You spend a huge amount of time in meetings; make it time well spent. I’m in the midst of a series on better meetings. I started with how to split different topics into weekly, monthly, and quarterly meetings. Then I dove in with detailed instructions on running great weekly and monthly meetings. Today, I’m onto the quarterly meetings—what I call the Strategic Directions meetings.

Strategic Directions Meetings

I’m not fussed about exactly how often you do it, but between 2 and 6 times per year, your leadership team needs to lift your eyes to the horizon and re-evaluate your strategy. This should be a long meeting that provides ample time to meander. For simplicity, I’ll assume it’s a quarterly full-day format. (I often pair this day with one on team effectiveness, which makes a nice two-day offsite with a dinner in between.)

This meeting should have a very different feel from the weekly meetings (where you’re managing the operations) or the monthly meeting (where you’re improving the operations). The Strategic Directions meeting is more about where you’re going and less about your progress in getting there.


The objectives of your quarterly Strategic Directions meetings should be:

  • highlight changes in the external environment and their potential impact on your organization;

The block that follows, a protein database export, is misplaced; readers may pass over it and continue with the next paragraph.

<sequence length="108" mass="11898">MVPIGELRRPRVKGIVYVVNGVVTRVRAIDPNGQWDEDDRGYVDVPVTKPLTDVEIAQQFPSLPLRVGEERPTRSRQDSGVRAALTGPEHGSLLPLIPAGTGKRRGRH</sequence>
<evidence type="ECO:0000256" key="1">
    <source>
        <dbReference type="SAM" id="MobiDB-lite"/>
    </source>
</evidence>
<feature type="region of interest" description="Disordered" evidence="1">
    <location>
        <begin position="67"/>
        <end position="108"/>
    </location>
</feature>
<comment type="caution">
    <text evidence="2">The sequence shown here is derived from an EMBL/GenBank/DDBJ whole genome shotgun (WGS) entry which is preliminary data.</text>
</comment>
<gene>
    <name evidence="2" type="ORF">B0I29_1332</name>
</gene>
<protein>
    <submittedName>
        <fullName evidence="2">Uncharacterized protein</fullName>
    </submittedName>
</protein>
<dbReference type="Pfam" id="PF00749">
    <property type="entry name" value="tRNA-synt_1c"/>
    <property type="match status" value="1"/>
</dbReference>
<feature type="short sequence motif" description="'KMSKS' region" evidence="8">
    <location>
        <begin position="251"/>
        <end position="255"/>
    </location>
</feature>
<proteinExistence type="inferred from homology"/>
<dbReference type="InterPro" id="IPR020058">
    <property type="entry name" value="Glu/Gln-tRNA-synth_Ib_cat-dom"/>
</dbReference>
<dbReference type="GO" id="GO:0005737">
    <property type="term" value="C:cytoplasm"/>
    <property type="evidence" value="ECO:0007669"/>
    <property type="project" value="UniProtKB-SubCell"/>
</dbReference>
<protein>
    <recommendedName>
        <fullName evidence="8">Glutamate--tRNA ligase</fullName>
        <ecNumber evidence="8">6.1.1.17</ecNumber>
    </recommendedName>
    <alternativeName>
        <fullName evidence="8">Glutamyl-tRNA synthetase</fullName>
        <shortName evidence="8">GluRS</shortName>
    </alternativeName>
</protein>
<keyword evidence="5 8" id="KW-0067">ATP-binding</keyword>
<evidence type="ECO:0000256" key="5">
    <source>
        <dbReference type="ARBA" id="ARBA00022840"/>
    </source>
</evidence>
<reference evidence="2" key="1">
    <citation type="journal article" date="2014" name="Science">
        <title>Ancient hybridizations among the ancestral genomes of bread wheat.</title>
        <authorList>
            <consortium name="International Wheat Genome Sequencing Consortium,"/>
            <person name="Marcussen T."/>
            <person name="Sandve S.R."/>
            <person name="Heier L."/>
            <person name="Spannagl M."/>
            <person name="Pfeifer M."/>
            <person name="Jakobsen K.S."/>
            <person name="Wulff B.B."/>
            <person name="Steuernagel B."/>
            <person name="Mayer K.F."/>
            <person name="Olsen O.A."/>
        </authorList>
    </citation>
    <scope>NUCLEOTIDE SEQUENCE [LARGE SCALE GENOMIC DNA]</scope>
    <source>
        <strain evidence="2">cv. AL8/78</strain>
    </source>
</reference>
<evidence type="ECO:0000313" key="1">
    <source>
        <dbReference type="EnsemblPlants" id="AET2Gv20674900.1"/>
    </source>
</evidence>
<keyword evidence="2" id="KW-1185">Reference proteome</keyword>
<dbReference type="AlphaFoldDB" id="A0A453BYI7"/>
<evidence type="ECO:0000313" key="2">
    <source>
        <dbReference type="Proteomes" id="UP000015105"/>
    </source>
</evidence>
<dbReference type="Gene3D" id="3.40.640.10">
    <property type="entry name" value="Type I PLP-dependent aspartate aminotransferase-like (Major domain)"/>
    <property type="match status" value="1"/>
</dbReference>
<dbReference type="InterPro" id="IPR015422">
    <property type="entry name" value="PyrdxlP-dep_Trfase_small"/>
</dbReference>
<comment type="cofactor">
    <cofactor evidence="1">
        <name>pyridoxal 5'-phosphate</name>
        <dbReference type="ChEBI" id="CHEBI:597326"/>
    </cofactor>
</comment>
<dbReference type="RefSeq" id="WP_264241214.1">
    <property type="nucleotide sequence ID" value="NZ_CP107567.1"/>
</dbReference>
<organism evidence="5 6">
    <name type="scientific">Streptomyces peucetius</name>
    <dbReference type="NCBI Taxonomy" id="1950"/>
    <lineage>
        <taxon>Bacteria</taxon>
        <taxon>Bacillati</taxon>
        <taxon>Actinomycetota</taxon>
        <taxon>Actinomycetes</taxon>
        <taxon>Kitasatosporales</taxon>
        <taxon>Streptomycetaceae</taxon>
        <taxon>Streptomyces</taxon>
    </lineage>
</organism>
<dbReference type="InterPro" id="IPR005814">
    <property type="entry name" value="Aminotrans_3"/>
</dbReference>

• monitor longer-term performance indicators and proactively identify issues and opportunities;
  • generate new insights about how to achieve your vision and/or goals; and
  • develop action plans for issues requiring further investigation.


Preparing for Success

As with the monthly Business Builder meeting, it’s critical to prepare for the Strategic Directions meeting so that the time in the meeting is focused on high value discussions. In contrast to the Business Builder meeting, the quarterly meeting is less about decisions and actions and more about expanding the team’s thinking. To that end, pre-reads should be thought provoking, often emphasizing information from external sources or internal metrics that aren’t examined frequently. Here’s one I wrote for that might be of interest. The Status Quo is Risky Too.

Mindset Shifter (30-60 minutes)

Where possible, start the meeting by blowing people’s minds. Find something fascinating, inspiring, or perspective altering that will shake them up and change the tone of the conversation*. TED talks, futurists, articles about disruptors, customer panels, it doesn’t matter how you do it, but you want to create a sense that the status quo might not be good enough. If you use consultants, they are a great source of interesting white papers as brain food.

External Environment (60 minutes)

Once everyone is sitting up and paying attention, use an interactive exercise to solicit different perspectives on what’s going on in the outside world. Cover off topics such as societal shifts, industry issues, consumer demands, technological advances, political, economic, or regulatory changes, etc. Do a complete version at least once a year and then zero-in on a couple of areas in your other Strategic Directions meetings.